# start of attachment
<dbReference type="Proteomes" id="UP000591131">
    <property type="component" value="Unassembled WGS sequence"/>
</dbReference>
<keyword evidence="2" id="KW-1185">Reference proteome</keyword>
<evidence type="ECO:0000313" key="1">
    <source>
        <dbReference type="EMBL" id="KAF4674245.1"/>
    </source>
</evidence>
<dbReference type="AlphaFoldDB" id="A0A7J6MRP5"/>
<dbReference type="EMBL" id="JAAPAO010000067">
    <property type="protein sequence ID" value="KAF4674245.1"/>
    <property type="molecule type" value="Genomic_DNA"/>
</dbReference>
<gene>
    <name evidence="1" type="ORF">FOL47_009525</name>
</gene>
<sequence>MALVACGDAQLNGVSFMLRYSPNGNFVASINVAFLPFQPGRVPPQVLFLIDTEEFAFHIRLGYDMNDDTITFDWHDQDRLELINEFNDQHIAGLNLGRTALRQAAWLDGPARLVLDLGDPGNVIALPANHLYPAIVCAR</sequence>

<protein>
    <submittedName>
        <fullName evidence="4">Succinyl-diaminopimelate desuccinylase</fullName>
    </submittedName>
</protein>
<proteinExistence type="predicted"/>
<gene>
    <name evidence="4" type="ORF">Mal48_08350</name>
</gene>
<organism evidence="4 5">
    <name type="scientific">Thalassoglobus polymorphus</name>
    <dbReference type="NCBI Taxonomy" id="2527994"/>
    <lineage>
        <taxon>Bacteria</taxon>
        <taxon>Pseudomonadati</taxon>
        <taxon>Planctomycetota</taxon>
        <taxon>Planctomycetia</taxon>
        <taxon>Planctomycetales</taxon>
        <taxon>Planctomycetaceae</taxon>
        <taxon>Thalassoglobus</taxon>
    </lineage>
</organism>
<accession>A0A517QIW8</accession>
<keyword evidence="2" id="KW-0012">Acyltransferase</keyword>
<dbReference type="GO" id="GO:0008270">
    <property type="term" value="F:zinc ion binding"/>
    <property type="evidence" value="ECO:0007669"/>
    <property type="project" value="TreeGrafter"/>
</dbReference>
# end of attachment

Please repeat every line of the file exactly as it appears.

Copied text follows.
<dbReference type="Proteomes" id="UP000591131">
    <property type="component" value="Unassembled WGS sequence"/>
</dbReference>
<keyword evidence="2" id="KW-1185">Reference proteome</keyword>
<evidence type="ECO:0000313" key="1">
    <source>
        <dbReference type="EMBL" id="KAF4674245.1"/>
    </source>
</evidence>
<dbReference type="AlphaFoldDB" id="A0A7J6MRP5"/>
<dbReference type="EMBL" id="JAAPAO010000067">
    <property type="protein sequence ID" value="KAF4674245.1"/>
    <property type="molecule type" value="Genomic_DNA"/>
</dbReference>
<gene>
    <name evidence="1" type="ORF">FOL47_009525</name>
</gene>
<sequence>MALVACGDAQLNGVSFMLRYSPNGNFVASINVAFLPFQPGRVPPQVLFLIDTEEFAFHIRLGYDMNDDTITFDWHDQDRLELINEFNDQHIAGLNLGRTALRQAAWLDGPARLVLDLGDPGNVIALPANHLYPAIVCAR</sequence>

<protein>
    <submittedName>
        <fullName evidence="4">Succinyl-diaminopimelate desuccinylase</fullName>
    </submittedName>
</protein>
<proteinExistence type="predicted"/>
<gene>
    <name evidence="4" type="ORF">Mal48_08350</name>
</gene>
<organism evidence="4 5">
    <name type="scientific">Thalassoglobus polymorphus</name>
    <dbReference type="NCBI Taxonomy" id="2527994"/>
    <lineage>
        <taxon>Bacteria</taxon>
        <taxon>Pseudomonadati</taxon>
        <taxon>Planctomycetota</taxon>
        <taxon>Planctomycetia</taxon>
        <taxon>Planctomycetales</taxon>
        <taxon>Planctomycetaceae</taxon>
        <taxon>Thalassoglobus</taxon>
    </lineage>
</organism>
<accession>A0A517QIW8</accession>
<keyword evidence="2" id="KW-0012">Acyltransferase</keyword>
<dbReference type="GO" id="GO:0008270">
    <property type="term" value="F:zinc ion binding"/>
    <property type="evidence" value="ECO:0007669"/>
    <property type="project" value="TreeGrafter"/>
</dbReference>